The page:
Participants of the first regional workshop on injectable-free short-course regimens for drug-resistant TB in Johannesburg, hosted by the South African health department and MSF.
The end of a long TB treatment journey
In September 2017, when 18-year old Sinethemba Kuse from Khayelitsha in South Africa’s Western Cape was declared cured of extensively drug-resistant tuberculosis (XDR-TB), her friends, family, doctors and counsellors threw her ‘cure party’. In South Africa, 3 out of 4 XDR-TB patients do not get to celebrate being cured. Sinethemba’s story is extraordinary. Yet it shouldn’t be.
Thousands of people living with drug-resistant strains of TB (DR-TB) in South Africa could benefit from the same new TB drug that Sinethemba took as part of her daily drug regimen, called delamanid, manufactured by Japanese pharmaceutical company Otsuka. Yet access to delamanid and its use in combination with another promising TB drug bedaquiline remains very limited in South Africa and other high TB burden countries globally, due to registration hurdles and limited operational data.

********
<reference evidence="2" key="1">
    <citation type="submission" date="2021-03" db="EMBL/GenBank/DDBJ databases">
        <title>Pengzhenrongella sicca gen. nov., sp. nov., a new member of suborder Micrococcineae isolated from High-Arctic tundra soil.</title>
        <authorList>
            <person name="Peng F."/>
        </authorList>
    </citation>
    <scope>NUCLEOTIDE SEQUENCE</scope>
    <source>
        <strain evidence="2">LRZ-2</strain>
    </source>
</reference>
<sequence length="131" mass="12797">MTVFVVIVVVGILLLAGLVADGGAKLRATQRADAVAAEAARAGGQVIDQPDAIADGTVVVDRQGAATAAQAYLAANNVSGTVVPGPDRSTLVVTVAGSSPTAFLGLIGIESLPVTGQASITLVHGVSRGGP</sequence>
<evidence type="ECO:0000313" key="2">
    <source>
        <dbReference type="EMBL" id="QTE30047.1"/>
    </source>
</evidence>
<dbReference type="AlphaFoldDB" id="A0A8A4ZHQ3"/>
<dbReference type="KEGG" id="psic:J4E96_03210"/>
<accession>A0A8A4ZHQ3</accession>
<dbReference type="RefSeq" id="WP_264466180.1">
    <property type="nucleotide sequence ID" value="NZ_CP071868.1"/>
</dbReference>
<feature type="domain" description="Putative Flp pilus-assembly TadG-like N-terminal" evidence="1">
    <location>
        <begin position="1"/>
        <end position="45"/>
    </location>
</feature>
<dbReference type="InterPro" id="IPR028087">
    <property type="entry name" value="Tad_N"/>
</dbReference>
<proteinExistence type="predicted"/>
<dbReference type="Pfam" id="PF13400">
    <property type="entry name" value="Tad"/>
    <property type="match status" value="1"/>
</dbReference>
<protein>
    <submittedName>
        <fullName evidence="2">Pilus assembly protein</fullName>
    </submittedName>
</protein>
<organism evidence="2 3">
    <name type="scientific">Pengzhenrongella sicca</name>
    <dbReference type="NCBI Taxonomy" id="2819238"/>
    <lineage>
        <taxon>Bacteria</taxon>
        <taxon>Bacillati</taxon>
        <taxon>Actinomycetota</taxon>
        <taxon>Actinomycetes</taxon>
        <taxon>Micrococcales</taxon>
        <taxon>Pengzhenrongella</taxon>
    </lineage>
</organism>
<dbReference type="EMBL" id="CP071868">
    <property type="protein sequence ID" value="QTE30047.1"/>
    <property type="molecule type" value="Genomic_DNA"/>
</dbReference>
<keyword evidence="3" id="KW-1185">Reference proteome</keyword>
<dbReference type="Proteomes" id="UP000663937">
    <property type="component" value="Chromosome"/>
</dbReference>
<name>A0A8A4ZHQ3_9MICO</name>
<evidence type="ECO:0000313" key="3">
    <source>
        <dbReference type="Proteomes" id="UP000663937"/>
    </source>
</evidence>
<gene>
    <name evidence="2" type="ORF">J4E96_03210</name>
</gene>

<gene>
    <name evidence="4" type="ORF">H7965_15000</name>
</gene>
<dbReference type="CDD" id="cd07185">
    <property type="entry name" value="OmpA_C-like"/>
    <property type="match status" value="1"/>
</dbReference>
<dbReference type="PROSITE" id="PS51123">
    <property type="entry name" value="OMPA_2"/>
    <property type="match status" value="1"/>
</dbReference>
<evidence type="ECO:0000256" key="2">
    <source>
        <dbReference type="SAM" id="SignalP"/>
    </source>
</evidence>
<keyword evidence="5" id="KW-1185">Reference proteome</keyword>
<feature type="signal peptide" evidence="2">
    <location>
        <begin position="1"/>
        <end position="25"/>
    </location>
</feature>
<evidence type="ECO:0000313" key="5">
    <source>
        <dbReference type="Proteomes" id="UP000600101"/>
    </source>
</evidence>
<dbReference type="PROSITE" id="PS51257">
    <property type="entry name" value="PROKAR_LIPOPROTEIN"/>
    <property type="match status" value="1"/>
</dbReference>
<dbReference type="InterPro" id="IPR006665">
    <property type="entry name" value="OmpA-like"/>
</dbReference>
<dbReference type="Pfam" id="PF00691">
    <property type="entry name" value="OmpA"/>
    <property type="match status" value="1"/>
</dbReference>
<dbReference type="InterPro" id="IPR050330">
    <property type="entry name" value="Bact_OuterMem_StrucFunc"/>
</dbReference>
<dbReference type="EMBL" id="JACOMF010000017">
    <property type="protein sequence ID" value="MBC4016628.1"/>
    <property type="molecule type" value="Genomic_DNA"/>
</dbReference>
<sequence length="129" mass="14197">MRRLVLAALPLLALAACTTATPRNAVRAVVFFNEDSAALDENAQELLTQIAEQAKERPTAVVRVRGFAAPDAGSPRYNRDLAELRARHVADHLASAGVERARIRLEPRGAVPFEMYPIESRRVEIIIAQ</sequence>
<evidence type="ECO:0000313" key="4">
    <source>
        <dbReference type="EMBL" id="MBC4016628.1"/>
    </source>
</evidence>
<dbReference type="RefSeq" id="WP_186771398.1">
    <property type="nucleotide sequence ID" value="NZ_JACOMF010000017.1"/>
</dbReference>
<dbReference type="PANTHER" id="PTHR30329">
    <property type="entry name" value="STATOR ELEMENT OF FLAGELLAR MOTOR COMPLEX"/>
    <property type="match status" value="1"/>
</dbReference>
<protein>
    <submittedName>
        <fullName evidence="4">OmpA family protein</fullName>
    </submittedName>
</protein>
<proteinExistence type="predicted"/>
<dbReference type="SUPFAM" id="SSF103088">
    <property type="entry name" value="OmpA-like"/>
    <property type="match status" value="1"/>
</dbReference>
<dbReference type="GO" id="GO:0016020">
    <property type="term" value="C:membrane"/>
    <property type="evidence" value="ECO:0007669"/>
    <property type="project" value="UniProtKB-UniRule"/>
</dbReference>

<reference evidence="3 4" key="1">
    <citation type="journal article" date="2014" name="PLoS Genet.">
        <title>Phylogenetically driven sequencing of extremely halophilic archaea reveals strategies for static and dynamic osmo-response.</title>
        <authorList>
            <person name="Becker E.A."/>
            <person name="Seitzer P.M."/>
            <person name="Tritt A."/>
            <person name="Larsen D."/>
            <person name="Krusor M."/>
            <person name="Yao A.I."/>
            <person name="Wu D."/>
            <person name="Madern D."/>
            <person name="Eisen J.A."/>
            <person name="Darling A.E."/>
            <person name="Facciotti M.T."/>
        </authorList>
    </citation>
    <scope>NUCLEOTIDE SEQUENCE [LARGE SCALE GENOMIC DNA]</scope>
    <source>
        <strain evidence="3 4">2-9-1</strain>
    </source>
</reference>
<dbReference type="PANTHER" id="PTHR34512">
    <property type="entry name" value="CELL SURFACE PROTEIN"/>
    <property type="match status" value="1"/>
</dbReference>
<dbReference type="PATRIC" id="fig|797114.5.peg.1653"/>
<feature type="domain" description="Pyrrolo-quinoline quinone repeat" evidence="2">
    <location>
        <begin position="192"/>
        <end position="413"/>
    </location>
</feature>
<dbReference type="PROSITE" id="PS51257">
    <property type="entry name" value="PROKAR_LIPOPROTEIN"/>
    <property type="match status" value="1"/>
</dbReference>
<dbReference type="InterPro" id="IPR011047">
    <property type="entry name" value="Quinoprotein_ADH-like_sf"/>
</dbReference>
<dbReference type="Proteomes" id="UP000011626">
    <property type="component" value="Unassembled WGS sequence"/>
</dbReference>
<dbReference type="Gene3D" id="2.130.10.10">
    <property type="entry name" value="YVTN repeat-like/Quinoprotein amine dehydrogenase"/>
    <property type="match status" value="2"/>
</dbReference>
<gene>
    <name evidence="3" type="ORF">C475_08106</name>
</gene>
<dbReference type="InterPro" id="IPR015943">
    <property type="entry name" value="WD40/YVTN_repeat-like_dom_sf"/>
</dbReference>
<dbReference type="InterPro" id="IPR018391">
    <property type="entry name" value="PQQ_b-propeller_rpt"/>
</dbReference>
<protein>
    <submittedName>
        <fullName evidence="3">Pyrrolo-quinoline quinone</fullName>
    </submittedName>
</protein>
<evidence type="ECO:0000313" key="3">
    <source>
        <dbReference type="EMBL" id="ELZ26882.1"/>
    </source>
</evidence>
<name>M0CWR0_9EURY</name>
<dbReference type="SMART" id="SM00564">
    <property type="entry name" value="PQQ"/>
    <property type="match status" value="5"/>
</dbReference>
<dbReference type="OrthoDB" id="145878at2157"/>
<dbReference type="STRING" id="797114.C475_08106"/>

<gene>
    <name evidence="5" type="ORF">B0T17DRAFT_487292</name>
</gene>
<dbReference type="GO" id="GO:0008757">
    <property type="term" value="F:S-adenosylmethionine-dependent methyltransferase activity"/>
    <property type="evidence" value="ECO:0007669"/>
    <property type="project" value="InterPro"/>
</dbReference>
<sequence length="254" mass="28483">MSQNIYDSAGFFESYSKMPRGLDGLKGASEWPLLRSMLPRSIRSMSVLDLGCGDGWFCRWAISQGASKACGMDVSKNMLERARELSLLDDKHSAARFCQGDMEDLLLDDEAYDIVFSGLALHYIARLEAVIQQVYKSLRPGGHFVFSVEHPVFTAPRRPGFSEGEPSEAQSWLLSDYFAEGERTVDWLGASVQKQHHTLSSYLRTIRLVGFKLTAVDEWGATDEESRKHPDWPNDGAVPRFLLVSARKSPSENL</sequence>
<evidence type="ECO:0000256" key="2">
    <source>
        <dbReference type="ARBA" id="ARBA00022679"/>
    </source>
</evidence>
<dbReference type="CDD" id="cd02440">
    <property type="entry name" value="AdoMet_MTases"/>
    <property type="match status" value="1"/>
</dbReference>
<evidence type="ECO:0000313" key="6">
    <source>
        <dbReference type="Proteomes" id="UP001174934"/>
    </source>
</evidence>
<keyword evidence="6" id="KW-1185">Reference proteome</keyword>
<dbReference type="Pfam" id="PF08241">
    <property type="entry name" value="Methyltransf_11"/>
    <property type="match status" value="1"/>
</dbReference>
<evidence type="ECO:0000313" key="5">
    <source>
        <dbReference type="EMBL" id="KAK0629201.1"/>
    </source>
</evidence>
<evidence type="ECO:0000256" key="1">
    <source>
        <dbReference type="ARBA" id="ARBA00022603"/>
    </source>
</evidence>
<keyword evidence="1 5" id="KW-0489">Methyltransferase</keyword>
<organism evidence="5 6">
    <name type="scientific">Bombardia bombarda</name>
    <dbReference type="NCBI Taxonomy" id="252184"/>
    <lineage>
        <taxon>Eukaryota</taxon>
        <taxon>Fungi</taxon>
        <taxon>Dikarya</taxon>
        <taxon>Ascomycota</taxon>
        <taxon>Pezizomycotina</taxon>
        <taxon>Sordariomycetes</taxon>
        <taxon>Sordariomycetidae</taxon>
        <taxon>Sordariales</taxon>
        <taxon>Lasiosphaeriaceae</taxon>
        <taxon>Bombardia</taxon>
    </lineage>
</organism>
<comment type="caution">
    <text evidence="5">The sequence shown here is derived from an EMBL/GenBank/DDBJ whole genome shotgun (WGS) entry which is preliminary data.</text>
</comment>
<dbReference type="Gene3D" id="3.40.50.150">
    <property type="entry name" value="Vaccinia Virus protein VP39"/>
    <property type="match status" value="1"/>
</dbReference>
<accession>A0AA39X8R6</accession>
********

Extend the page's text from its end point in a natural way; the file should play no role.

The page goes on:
At The TB Union Conference in Mexico (11-14 October, 2017), MSF will release early data and analysis on the programmatic use of delamanid, including from MSF’s Khayelitsha TB programme, which suggests that the drug is safe and effective, including when used in combination with bedaquiline.